CBS News reported on Thursday: “Senator Amy Klobuchar, Democrat of Minnesota, has been asked by Joe Biden to undergo a formal vetting to be considered as his vice presidential running mate, one of several potential contenders now being scrutinized by his aides ahead of a final decision, according to people familiar with the moves.” This should surprise no one. It would be extraordinary if he did not vet an experienced senator from the Midwest who ran for president and is ideologically compatible with Biden.

The news unleashed breathless speculation that Klobuchar will be the pick, but, of course, the report says no such thing. As we hear about vice presidential vetting, we should keep in mind some simple rules of vetting.

First, a presidential nominee has to vet several people. If something troubling comes up about one or more possible picks, the nominee has to have viable alternatives.

Second, there is only one person who might know which contender he wants, and former vice president Joe Biden is not telling. In his own mind, he may have narrowed it down to a few people as he awaits the results of the vetting process. Speculation will run rampant; there will be much talk about a contender’s “stock” rising or falling. Don’t buy it. Anyone who says he or she knows who Biden will pick doesn’t really know.

Third, vetting is not a simple matter. As the CBS report indicates, “If a potential contender consents, she should be poised to undergo a rigorous multi-week review of her public and private life and work by a hand-picked group of Biden confidantes, who will review tax returns, public speeches, voting records, personal relationships and potentially scandalous details from her past.” A contender knows if she is being vetted because a good deal of the information will come from her. If someone says she doesn’t know whether she is under consideration, she isn’t leveling with you. If you are, you know; if you aren’t, you know.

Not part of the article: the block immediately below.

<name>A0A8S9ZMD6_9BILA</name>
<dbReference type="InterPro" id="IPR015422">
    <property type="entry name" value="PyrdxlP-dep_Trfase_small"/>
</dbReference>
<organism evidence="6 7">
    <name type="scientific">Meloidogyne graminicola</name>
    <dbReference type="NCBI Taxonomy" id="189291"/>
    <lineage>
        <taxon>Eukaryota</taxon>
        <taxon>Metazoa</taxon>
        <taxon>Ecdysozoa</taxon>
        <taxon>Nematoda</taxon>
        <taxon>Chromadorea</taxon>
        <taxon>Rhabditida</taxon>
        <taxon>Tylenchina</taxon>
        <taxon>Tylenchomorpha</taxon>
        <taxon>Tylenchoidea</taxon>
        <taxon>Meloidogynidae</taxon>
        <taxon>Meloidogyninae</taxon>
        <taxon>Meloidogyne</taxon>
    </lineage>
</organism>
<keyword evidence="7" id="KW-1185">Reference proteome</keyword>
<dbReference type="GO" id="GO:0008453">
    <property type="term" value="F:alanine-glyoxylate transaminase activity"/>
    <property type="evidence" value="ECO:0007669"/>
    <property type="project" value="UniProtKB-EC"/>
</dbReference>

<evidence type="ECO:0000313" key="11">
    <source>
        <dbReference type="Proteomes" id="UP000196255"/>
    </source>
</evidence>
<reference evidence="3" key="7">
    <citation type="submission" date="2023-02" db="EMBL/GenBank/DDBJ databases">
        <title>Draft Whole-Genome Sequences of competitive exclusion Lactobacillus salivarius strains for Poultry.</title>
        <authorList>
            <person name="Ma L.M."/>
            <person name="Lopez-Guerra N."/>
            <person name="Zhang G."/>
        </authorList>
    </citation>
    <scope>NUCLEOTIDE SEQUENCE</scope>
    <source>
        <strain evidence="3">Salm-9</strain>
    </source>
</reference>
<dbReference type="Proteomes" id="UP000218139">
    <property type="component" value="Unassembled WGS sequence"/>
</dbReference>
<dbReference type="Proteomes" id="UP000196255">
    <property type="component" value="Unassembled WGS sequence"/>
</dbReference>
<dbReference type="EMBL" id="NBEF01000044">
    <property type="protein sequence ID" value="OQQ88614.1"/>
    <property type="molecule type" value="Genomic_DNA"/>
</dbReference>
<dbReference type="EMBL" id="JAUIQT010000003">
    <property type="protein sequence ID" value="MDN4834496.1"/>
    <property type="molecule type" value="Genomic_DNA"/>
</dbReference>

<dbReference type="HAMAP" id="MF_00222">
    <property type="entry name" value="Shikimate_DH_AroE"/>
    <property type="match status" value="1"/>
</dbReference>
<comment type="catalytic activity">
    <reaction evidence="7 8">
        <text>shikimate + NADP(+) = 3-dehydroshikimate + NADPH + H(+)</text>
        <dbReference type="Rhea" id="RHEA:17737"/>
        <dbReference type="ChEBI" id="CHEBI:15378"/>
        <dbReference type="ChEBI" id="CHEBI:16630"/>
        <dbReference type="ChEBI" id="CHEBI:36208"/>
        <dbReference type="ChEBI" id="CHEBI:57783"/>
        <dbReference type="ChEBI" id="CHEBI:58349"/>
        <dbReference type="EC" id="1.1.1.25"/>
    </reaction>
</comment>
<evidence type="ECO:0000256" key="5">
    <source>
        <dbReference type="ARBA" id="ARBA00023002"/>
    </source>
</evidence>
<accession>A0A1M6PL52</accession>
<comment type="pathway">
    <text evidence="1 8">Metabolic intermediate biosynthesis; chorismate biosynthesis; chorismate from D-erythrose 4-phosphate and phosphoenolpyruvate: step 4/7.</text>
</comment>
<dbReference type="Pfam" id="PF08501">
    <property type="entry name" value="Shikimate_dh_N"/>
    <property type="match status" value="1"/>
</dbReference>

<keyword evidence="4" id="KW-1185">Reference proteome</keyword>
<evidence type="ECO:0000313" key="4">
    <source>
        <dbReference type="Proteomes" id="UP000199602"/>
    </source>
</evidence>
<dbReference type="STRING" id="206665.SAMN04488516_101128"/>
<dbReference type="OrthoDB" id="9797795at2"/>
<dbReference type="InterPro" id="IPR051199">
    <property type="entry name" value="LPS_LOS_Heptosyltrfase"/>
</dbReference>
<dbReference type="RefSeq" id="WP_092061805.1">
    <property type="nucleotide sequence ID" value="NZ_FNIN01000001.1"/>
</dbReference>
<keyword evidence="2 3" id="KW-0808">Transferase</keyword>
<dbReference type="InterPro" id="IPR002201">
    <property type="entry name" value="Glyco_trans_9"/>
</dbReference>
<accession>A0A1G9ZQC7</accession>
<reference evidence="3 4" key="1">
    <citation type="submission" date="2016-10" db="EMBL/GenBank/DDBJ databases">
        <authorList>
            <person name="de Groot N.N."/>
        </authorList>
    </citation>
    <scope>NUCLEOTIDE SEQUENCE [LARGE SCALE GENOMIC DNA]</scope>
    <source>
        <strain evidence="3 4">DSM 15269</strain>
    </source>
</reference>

Fourth, surprise picks (e.g., Dan Quayle, Sarah Palin) do not tend to work out. A nominee is not likely to win because of a running mate, but a running mate could lose votes. Given the stakes and Biden’s own experience as vice president, I would not look for an “out-of-the-box” choice. If you haven’t heard a name mentioned seriously, that person almost certainly won’t get the nod.

There is something to the adage that the only two times a VP pick matters are on the day of the announcement and on the day of the VP debate (if there is one, which, in this case, there may not be). As much as Biden wants a governing partner with whom he is simpatico, any contender who is not fully capable of performing on those two occasions is a high-risk choice. Biden, I strongly suspect, is not a risk-taker in this regard.

Finally, the vetting is also about the spouse. A scandal or personal liability of a spouse can be troubling, as Walter Mondale’s campaign found out the hard way in 1984 when questions about Geraldine A. Ferraro’s husband’s finances arose (after insufficient vetting of him). Since the spouse in this case may be a lawyer (e.g., John Bessler, Doug Emhoff, Bruce Mann), a whole list of questions about past clients and future intentions about his law practice may come into play. This is not a quick or painless process.

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